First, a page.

It is no secret that President Obama has an affinity for the tech industry, which in turn means a disdain for patent trolls. Regardless of what investors feel in regard to Vringo's (VRNG) moral ground within the murky world of patent lawsuits, a more pressing issue is government legislation, and Obama's expediency in putting his rhetoric into action.
-Barack Obama, February 2013
Though I doubt that the salty irony of Obama attacking patent trolls in an interview hosted on a Google+ Hangout is lost on any Vringo investor (Google being the guilty infringer, and all), it points to Google's ubiquitousness and the impressive uphill battle that Vringo has waged against the company thus far. Google is considered a beacon of innovation, and this sheen is something that Vringo shattered in the Norfolk, Virginia, courtroom.
To be fair, Obama does have a point. There are certainly patent trolls who dig up patents which may have been happenstance-infringed upon or mimicked in some vague way or form, thereby presenting an opportunity for a "hijacking" en route to a salacious court case and lump sum payout, or the demands for dubious licensing fees.
Unfortunately for patent legislation, the catch-22 that Obama mentions in his Google+ Hangout is inescapable: The patent developers do need some sort of protection for a fair number of years, thereby making it a tricky proposition to simply clamp down on patent trolls.
Therefore, due to the existence of many actual patent trolls, the government has begun to roll out legislation that could affect Vringo. I believe that there are four elements to look toward, in comparison with Vringo's own judicial timeline:
1) Execution: The US government is notoriously slow with enacting legislation. The SHIELD act was first introduced in August 2012, and then revamped in February 2013. Though before it went into effect on March 16th, 2013, Obama acknowledged the inherent limitations. It seems pretty clear that any sort of real reform will take some time, and Obama reiterated that in the latter half of his recent patent Q&A. The torpid nature of government action indicates that Vringo is safe for a while, and that includes both the Google decision as well as the Microsoft decision (contingent on the final Google ruling).
2) President Obama: "They don't actually produce anything themselves."
With Ken Lang at the helm, Vringo has a legitimate R&D team working on products and isn't necessarily relying on patents as its sole money maker. If anything, Vringo's 500-plus patent cach gives Lang maneuverability to develop new products and ideas. Sure, Vringo's video ringtone app has turned into a bit of a punchline, but I doubt that represents the endgame of its R&D. In a broader scope, a few initial patent lawsuit victories (before government legislation kicks in) gives Vringo the money that its R&D department needs to forge forward and utilize its patent cache for development, thereby creating a more stable and legal business for the future.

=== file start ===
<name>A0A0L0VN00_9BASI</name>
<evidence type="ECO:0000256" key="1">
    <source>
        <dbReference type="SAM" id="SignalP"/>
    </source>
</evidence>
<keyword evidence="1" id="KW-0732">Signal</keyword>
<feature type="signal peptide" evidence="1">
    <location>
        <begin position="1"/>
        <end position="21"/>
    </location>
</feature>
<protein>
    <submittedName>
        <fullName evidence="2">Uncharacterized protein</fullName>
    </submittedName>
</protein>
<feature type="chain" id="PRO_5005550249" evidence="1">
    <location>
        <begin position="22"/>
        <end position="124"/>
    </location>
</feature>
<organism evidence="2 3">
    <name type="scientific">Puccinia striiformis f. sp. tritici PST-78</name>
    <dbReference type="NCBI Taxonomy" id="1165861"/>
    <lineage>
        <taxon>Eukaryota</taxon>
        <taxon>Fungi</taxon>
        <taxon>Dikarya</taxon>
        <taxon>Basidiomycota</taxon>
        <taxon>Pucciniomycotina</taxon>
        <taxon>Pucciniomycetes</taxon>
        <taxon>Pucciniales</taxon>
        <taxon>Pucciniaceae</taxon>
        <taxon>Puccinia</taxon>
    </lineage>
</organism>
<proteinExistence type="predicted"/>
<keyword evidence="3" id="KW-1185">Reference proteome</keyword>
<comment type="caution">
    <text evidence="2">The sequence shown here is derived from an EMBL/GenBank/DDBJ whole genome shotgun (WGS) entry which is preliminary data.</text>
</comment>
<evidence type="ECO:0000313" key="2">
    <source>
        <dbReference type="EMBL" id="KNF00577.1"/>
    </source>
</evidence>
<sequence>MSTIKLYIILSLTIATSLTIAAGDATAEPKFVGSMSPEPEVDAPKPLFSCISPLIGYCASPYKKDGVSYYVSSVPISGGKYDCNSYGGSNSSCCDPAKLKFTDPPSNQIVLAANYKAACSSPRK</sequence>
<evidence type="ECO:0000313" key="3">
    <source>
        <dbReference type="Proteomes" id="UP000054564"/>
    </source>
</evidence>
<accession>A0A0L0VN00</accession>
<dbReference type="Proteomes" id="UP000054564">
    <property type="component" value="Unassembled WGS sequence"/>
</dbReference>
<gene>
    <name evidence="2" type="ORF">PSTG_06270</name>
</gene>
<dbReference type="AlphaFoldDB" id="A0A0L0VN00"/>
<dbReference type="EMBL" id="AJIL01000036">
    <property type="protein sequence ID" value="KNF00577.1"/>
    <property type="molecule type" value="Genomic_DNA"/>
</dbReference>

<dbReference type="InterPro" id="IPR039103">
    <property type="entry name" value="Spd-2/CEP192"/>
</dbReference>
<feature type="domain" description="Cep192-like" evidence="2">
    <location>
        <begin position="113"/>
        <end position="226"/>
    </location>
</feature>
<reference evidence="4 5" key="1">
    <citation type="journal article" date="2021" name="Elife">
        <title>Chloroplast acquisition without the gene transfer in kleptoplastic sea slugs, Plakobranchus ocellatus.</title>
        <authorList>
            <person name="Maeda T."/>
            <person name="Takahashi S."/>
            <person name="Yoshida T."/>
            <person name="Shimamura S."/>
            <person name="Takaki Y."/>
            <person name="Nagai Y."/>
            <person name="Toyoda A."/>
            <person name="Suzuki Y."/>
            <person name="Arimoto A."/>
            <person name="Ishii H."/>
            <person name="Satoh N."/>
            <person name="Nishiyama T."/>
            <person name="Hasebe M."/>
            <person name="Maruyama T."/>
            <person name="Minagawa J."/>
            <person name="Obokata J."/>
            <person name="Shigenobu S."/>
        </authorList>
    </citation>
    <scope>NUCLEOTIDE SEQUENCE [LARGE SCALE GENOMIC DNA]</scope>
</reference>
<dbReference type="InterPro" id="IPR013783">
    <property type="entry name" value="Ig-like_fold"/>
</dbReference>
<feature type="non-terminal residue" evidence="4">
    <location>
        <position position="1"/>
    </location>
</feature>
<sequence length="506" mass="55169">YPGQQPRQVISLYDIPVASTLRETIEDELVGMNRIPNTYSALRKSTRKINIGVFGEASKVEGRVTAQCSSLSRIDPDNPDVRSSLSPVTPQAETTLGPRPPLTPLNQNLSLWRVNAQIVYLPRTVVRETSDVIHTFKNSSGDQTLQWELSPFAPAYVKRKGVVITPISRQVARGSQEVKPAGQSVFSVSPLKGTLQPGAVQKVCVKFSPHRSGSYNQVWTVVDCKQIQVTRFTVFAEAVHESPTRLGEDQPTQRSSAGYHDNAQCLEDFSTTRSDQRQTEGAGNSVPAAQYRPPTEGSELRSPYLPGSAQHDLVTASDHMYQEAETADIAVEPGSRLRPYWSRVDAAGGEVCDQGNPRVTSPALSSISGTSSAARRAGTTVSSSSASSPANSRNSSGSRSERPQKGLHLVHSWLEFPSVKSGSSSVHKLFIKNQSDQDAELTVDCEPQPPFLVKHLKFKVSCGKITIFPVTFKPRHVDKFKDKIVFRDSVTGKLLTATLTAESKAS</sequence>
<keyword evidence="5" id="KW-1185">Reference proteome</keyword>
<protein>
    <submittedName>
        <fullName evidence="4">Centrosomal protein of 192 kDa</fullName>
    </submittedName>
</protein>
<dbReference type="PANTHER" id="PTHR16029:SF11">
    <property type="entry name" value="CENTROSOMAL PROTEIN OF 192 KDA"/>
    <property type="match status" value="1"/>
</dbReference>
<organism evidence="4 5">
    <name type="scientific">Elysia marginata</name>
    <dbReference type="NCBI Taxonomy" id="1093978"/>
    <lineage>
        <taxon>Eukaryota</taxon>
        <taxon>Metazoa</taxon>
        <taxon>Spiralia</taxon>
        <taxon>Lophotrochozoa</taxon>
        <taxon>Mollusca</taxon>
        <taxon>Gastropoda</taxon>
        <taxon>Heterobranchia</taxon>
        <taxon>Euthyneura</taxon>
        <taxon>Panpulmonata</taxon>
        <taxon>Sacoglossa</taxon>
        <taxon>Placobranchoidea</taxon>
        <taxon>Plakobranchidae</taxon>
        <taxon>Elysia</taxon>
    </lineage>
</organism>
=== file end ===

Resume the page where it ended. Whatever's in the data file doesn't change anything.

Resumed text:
3) Wall Street does not seem concerned. Check out the chart below.
The red points reflect legislative announcements that would seem to harm Vringo's share price but does not seem to have had a real or lasting effect.
August 6th, 2012- The first bill aimed at patent trolling.
February 14th, 2013- Obama says that patent reform needs to go further.
February 28th, 2013- The initial bill is revised.
June 4th, 2013- A White House press release announcing more reforms.
The above chart likely indicates a lack of interest or confidence by Wall Street in regard to the government's plans.
4) International Courts: Lawsuits in other countries would not be affected by US legislation. Vringo is currently suing ZTE in the UK, France, Germany and Australia. The USPTO is a unique governing body for US markets and has no jurisdiction over other countries, which have their own IP lawmakers: IP Australia and the European Patent Office.
Obama might be targeting patent trolls, though for now, as a Vringo investor, I'm not worried. Due to a combination of notorious government bureaucracy, Wall Street's ambivalence, Vringo's future R&D, as well as its international lawsuits, I find myself merely following patent legislation, though not fretting it. Yet.
Disclosure: I am long VRNG. I wrote this article myself, and it expresses my own opinions. I am not receiving compensation for it (other than from Seeking Alpha). I have no business relationship with any company whose stock is mentioned in this article.
Additional disclosure: I have bought and sold Vringo more than once, and despite currently being long, I may sell at any moment.